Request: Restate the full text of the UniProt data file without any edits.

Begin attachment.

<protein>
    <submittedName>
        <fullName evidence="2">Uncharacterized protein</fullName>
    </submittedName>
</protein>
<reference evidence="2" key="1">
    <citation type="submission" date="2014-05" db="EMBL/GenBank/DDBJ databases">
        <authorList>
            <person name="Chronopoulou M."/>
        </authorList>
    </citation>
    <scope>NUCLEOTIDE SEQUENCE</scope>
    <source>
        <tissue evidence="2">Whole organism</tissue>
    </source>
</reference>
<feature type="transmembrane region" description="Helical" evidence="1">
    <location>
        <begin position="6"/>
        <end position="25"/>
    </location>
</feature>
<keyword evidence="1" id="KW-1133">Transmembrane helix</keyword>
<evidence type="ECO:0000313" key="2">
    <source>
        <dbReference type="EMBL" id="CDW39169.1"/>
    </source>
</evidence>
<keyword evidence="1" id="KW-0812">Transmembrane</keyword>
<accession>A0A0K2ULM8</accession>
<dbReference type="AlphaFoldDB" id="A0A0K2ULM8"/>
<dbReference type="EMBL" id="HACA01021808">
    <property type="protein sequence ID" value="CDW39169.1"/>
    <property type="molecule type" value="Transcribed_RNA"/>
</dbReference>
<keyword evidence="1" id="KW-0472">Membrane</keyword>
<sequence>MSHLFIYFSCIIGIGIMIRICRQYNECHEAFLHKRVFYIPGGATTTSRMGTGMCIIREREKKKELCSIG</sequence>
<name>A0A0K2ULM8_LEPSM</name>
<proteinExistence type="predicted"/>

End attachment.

<protein>
    <submittedName>
        <fullName evidence="2">Uncharacterized protein</fullName>
    </submittedName>
</protein>
<reference evidence="2" key="1">
    <citation type="submission" date="2014-05" db="EMBL/GenBank/DDBJ databases">
        <authorList>
            <person name="Chronopoulou M."/>
        </authorList>
    </citation>
    <scope>NUCLEOTIDE SEQUENCE</scope>
    <source>
        <tissue evidence="2">Whole organism</tissue>
    </source>
</reference>
<feature type="transmembrane region" description="Helical" evidence="1">
    <location>
        <begin position="6"/>
        <end position="25"/>
    </location>
</feature>
<keyword evidence="1" id="KW-1133">Transmembrane helix</keyword>
<evidence type="ECO:0000313" key="2">
    <source>
        <dbReference type="EMBL" id="CDW39169.1"/>
    </source>
</evidence>
<keyword evidence="1" id="KW-0812">Transmembrane</keyword>
<accession>A0A0K2ULM8</accession>
<dbReference type="AlphaFoldDB" id="A0A0K2ULM8"/>
<dbReference type="EMBL" id="HACA01021808">
    <property type="protein sequence ID" value="CDW39169.1"/>
    <property type="molecule type" value="Transcribed_RNA"/>
</dbReference>
<keyword evidence="1" id="KW-0472">Membrane</keyword>
<sequence>MSHLFIYFSCIIGIGIMIRICRQYNECHEAFLHKRVFYIPGGATTTSRMGTGMCIIREREKKKELCSIG</sequence>
<name>A0A0K2ULM8_LEPSM</name>
<proteinExistence type="predicted"/>